Mystery of the Giant ExoPlanets --An Update
Holiday 'Galaxy' Insight --"Why the Cosmos, Why the Quantum, Why Existence"

The 30-Million-Year Mass Extinction Cycle --"A Coincidence, or a Dark-Matter Event?" (Holiday Feature)

 

 

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In 1980, Walter Alvarez and his group at the University of California, Berkeley, discovered a thin layer of clay in the geologic record, which contained an anomalous amount of the rare element iridium. They proposed that the iridium-rich layer was evidence of a massive comet hitting the Earth 66 million years ago, at the time of the extinction of the dinosaurs. The Alvarez group suggested that the global iridium-rich layer formed as fallout from an intense dust cloud raised by the impact event. The cloud of dust covered the Earth, producing darkness and cold, and lead to the extinction of 75% of life on the planet. At first, there was much resistance in the geological community to this idea, but in 1990, the large 100-mile diameter crater produced by the impact was found in Mexico’s Yucatan Peninsula.

The timing of this impact, together with the fossil record, has led most researchers to conclude that this collision caused the mass extinction of the dinosaurs and many other forms of life. Subsequent studies, determined from the record of more than 150 impact craters on the Earth, found evidence for other mass extinctions in the geologic past, which seem to have happened at the same time as pulses of impacts. These coincidences occurred about once every 30 million years. Why do these extinctions and impacts happen with an underlying cycle? The answer may lie in our position in the Milky Way Galaxy.

Our Galaxy is best understood as an enormous disc. Our Solar System revolves around the circumference of the disc every 250 million years. But the path is not smooth; it’s “wavy”. The Earth passes up or down through the mid-plane of the disc once every 30 million years. The cycle of extinctions and impacts is related to times when the Sun and planets plunge through the crowded disc of our Galaxy. Normally, comets orbit the Sun at the edge of the Solar System, very far from the Earth. But when the Solar System passes through the crowded disc, the combined gravitational pull of visible stars, interstellar clouds, and invisible dark matter, disturbs the comets and sends some of them on alternate paths, sometimes crossing the Earth’s orbit where they can collide with the planet.

Recognition of this 30 million year Galactic cycle is the key to understanding why extinctions happen on a regular schedule, but it may also explain other geologic phenomena as well. In further studies, it was found that a number of geological events, including pulses of volcanic eruptions, mountain building, magnetic field reversals, climate and major changes in sea level, show a similar 30 million year cycle. Could this also be related to the way our Solar System travels through the Galaxy?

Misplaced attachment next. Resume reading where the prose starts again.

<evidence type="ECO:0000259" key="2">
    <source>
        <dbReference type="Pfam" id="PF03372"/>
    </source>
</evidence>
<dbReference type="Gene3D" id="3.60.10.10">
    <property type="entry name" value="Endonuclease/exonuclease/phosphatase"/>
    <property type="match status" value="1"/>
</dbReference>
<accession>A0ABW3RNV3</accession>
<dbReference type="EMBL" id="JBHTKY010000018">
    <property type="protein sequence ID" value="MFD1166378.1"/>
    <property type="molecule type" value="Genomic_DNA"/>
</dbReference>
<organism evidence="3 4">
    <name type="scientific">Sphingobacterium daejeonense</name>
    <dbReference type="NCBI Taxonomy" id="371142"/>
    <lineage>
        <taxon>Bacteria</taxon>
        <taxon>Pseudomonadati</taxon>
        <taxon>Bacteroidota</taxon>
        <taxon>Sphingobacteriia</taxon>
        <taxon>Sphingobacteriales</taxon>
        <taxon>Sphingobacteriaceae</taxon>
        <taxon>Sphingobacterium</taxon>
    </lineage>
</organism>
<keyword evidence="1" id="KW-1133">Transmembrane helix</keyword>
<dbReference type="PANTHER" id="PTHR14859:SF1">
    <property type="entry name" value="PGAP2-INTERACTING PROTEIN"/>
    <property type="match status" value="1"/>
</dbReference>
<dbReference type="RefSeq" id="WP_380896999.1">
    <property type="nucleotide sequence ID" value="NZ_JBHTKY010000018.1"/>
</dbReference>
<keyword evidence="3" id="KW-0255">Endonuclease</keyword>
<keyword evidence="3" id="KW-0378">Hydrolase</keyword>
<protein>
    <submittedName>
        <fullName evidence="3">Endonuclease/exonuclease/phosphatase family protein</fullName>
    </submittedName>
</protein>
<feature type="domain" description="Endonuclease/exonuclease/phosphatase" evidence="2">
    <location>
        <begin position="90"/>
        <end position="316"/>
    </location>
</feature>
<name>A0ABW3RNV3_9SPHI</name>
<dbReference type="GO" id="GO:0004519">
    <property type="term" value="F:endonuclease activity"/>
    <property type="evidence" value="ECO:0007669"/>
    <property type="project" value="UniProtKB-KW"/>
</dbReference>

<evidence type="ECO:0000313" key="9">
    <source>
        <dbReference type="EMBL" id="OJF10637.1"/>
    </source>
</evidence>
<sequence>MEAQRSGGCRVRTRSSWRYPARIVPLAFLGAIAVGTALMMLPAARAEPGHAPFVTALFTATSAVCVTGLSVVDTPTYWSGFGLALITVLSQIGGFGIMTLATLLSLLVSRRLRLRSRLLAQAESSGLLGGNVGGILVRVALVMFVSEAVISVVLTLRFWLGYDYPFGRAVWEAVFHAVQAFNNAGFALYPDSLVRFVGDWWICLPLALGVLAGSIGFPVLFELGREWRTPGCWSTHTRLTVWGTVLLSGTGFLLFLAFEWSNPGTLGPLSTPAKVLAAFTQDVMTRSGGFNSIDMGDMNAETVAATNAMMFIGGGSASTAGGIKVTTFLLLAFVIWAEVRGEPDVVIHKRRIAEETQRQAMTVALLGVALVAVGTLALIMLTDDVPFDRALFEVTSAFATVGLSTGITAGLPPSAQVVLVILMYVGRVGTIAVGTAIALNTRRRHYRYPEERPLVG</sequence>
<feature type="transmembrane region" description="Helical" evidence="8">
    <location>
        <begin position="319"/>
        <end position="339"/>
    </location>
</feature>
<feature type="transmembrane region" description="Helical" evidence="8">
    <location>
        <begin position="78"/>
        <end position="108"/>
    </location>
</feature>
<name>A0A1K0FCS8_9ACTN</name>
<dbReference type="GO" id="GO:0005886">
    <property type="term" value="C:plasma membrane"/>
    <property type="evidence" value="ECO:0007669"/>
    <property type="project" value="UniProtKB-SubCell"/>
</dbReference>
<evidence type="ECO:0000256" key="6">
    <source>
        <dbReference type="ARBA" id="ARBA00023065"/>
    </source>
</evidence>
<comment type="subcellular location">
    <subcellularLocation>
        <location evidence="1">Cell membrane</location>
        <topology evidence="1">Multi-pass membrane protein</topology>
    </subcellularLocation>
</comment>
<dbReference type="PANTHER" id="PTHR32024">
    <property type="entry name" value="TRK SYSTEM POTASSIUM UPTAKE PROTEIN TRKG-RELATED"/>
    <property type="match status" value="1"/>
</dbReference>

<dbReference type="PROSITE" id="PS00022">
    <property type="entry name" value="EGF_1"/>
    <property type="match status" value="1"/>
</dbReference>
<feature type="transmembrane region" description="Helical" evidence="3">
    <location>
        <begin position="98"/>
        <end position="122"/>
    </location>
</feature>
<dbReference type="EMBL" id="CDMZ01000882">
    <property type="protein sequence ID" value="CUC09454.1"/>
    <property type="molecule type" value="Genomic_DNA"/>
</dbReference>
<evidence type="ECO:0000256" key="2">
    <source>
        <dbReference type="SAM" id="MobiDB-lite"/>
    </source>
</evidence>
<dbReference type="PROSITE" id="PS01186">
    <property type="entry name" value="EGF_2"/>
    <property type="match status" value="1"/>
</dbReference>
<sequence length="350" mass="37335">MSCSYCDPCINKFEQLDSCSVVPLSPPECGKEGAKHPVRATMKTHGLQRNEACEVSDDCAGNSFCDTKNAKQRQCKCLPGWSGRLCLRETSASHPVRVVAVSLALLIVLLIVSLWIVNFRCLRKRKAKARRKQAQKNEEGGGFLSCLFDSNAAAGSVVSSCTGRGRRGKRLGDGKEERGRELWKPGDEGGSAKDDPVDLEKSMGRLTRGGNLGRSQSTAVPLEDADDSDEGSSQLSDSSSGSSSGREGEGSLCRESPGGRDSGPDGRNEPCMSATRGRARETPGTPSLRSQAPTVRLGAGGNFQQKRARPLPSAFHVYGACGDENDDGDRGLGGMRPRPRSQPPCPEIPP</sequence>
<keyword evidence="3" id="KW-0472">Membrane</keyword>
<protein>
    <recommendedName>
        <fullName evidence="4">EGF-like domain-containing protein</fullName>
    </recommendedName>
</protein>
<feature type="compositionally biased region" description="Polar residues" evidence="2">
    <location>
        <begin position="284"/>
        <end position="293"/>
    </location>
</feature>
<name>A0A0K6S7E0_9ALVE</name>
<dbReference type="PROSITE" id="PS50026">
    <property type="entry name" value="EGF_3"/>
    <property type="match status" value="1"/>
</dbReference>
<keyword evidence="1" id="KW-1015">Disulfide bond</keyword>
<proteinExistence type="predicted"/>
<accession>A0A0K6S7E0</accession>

A possible cause of the geological activity may be interactions of the Earth with dark matter in the Galaxy. Dark matter, which has never been seen, is most likely composed of tiny sub-atomic particles (Weakly Interacting Massive Particles or WIMPS) that reveal their presence solely by their gravitational pull. As the Earth passes through the Galaxy’s disc, it will encounter dense clumps of dark matter. Physicists have argued that the dark matter particles can be captured by the Earth, and will build up in the Earth’s core. If the dark matter density is great enough, the dark matter particles eventually annihilate one another, adding a large amount of internal heat to the Earth that can drive global pulses of geologic activity.

Dark matter is concentrated in the narrow disc of the Galaxy, so geologic activity should show the same 30 million year cycle. Thus, the evidence from the Earth’s geological history supports a picture in which astrophysical phenomena govern the Earth’s geological and biological evolution.

The Daily Galaxy via Michael Rampino/Oxford University Press 

Comments

This reminds me of an article in Nature in March 2005 by Richard Muller and Robert Rhode entitle “Cycles in fossil diversity”.

Muller and his grad student used a database created by the late University of Chicago paleontologist Jack Sepkoski. Entitled "Compendium of Fossil Marine Animal Genera", Sepkoski’s database is the most complete reference available for the study of biodiversity and extinctions.

They found that an analysis of the fossil records of marine animals over the past 542 million years suggested that biodiversity appears to rise and fall in mysterious cycles of 62 million years for which, at the time or their paper, science had no satisfactory explanation.